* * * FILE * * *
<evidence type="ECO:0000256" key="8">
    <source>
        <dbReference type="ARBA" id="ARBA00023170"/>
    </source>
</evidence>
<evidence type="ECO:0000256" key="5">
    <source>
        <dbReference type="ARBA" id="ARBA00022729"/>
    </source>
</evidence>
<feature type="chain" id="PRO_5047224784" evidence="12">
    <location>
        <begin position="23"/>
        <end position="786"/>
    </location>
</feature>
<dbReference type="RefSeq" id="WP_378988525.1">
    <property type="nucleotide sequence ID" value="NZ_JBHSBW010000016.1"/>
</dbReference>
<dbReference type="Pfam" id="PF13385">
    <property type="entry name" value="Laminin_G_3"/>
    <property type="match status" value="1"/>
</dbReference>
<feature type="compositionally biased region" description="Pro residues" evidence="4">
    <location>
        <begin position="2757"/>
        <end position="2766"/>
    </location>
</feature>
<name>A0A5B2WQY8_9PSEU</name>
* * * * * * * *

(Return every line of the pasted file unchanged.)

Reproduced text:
<evidence type="ECO:0000256" key="8">
    <source>
        <dbReference type="ARBA" id="ARBA00023170"/>
    </source>
</evidence>
<evidence type="ECO:0000256" key="5">
    <source>
        <dbReference type="ARBA" id="ARBA00022729"/>
    </source>
</evidence>
<feature type="chain" id="PRO_5047224784" evidence="12">
    <location>
        <begin position="23"/>
        <end position="786"/>
    </location>
</feature>
<dbReference type="RefSeq" id="WP_378988525.1">
    <property type="nucleotide sequence ID" value="NZ_JBHSBW010000016.1"/>
</dbReference>
<dbReference type="Pfam" id="PF13385">
    <property type="entry name" value="Laminin_G_3"/>
    <property type="match status" value="1"/>
</dbReference>
<feature type="compositionally biased region" description="Pro residues" evidence="4">
    <location>
        <begin position="2757"/>
        <end position="2766"/>
    </location>
</feature>
<name>A0A5B2WQY8_9PSEU</name>